The Hamas terror tunnel destroyed by the Israel Defense Forces this week is the 15th such tunnel exposed in the past year. The IDF is “holding” a few other tunnels, which will likely be demolished at a time convenient for Israel.
Meanwhile, around 20 kilometers (12 miles) of the underwater barrier between Israel and the Gaza Strip has been built. That is close to half the length of the border with Gaza. Officials say the rest should be complete in about a year.
The latest destruction of a tunnel is a signal to Hamas that it is losing its assets and fighting infrastructure. Regardless of the cross-border arson or fence intifada, when considering a large military campaign, time apparently works in Israel’s favor. High-ranking IDF officers say the purpose of the Gaza barrier is, among other things, to make things right with the residents of the Western Negev, so that if another war erupts, the military will be able to look those residents in the eyes and be able to assure them that a large terrorist infiltration and attack will not occur.
For Hamas, the entire campaign of incendiary balloons, burning tires and explosive devices is a relatively successful alternative to the option of war, which the IDF has negated. Hamas has achieved limited success on the public-relations front—most of it initially back in the spring—though it is paying a very high price. And despite the flame-filled media images, Israel has the endurance to last through this.
The Hamas tunnel threat is becoming a thing of the past. Meanwhile, the militants in Gaza have developed better rocket-based capabilities since 2014’s “Operation Protective Edge.” They have short-range rockets capable of inflicting far more damage than Israel has previously known, which creates a dilemma for Israel over the scope of the next campaign.
Some in the Diplomatic-Security Cabinet believe that if we reach that point, the air force should be let loose to wipe out Hamas’s combat infrastructure, including its rockets, in a matter of days. The term “let loose” obscures some basic assumptions that raise objections. What the ministers mean, though, is that there would not be a need for a ground operation.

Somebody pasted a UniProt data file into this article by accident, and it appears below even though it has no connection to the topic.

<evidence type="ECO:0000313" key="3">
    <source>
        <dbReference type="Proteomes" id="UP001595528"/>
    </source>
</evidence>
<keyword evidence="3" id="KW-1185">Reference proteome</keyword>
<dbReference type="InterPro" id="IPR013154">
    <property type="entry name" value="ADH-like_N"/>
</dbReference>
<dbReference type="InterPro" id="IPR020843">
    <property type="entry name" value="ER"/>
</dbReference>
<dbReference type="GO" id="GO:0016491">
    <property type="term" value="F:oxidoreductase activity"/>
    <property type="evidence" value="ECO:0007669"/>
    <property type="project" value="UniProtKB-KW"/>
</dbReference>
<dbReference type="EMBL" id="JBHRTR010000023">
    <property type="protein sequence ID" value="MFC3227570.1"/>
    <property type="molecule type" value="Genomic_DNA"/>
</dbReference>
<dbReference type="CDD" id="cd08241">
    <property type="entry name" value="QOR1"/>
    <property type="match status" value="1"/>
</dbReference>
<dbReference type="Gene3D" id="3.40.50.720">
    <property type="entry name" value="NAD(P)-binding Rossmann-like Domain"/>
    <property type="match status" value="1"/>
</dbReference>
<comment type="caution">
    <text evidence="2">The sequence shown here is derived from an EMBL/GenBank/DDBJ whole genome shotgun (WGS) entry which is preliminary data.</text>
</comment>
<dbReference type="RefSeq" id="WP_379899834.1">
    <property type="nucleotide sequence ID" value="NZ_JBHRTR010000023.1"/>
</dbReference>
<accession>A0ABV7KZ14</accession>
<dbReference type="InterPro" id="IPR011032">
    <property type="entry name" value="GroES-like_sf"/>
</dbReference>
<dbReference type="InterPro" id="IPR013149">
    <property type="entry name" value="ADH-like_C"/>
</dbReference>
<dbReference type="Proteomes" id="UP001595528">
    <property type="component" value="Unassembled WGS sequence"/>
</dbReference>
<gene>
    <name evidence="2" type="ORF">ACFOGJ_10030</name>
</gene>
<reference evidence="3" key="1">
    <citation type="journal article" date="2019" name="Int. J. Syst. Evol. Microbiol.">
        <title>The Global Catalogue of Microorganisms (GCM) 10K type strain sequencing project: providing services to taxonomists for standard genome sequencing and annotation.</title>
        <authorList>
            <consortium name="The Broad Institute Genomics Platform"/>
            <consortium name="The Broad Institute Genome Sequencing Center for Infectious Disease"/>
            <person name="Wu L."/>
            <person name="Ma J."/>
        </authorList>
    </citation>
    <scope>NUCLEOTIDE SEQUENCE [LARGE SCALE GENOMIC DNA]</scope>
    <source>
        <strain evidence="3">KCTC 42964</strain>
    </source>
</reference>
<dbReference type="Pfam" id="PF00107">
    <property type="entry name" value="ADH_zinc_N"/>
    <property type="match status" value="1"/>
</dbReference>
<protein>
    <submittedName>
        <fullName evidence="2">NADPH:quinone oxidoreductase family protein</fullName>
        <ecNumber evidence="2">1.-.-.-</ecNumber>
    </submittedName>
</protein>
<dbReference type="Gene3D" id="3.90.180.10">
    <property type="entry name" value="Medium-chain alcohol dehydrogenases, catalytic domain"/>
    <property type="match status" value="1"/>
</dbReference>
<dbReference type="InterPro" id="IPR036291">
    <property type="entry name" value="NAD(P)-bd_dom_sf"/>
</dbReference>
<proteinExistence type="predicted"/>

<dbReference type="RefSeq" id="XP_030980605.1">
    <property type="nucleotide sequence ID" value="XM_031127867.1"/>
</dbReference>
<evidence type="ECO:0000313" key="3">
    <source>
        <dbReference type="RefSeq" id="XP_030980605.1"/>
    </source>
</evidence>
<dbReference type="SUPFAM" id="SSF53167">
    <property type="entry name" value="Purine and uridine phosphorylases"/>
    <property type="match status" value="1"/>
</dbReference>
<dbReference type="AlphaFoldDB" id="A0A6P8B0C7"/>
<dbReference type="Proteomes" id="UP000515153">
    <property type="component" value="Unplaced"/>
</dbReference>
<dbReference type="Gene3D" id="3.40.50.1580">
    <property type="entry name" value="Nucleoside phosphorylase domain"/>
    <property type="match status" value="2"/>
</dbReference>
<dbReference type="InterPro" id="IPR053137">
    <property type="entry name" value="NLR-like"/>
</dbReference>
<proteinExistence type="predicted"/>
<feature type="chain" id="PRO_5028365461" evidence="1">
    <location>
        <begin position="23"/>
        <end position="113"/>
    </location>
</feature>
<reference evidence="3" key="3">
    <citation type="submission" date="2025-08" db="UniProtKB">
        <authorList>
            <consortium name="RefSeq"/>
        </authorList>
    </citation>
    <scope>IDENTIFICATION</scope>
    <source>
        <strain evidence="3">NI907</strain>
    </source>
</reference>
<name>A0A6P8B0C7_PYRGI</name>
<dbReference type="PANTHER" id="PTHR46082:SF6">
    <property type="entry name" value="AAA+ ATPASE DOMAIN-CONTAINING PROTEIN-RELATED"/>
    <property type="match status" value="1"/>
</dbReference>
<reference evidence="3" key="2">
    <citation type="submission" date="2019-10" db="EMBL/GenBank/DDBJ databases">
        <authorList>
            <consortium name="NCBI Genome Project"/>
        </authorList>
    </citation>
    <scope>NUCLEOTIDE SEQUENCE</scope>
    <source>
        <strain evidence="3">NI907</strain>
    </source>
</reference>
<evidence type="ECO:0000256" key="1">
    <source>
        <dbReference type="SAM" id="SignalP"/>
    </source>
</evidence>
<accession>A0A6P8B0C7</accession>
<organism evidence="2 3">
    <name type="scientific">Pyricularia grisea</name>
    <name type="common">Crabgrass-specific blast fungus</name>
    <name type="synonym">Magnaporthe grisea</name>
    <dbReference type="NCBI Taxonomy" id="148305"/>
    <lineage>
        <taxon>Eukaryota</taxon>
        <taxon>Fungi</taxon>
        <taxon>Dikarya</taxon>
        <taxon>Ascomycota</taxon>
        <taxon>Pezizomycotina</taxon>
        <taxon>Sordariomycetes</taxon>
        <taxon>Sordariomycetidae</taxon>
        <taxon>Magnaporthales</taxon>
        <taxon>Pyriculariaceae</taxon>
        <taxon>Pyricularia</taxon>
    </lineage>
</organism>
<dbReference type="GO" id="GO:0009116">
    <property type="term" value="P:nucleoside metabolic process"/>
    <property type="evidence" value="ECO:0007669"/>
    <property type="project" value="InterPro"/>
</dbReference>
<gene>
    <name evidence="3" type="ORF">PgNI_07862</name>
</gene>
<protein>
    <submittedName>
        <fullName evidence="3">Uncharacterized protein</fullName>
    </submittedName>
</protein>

Just a decade or so ago, Hamas was barely able to hit Sderot with a Qassam rocket, yet when it did, Israel was struck with a deep sense of defeat. Today, Israel has to invest a fortune to neutralize the tunnel threat and Hamas can now hit Gush Dan, and its rocket payloads are getting heavier.
Gaza appears headed towards becoming a miniature North Korea. This perhaps sounds like hyperbole, but not if you consider what condition Gaza was in after Israel withdrew in 2005.
At a certain point, regardless of any diplomatic arrangement, Israel will have to ask itself if it can stomach having its citizens living under an increasingly severe threat. Can Gaza be demilitarized? Can the various threats be neutralized in exchange for economic rehabilitation?
These options probably aren’t feasible. Not when Iran is investing its own fortune and organizational energies to seize control of Gaza.
Amnon Lord, is an Israeli journalist with the daily newspaper Makor Rishon. His articles and essays about media, film and politics have been published in The Jerusalem Post, Mida, Azure, Nativ and Achshav.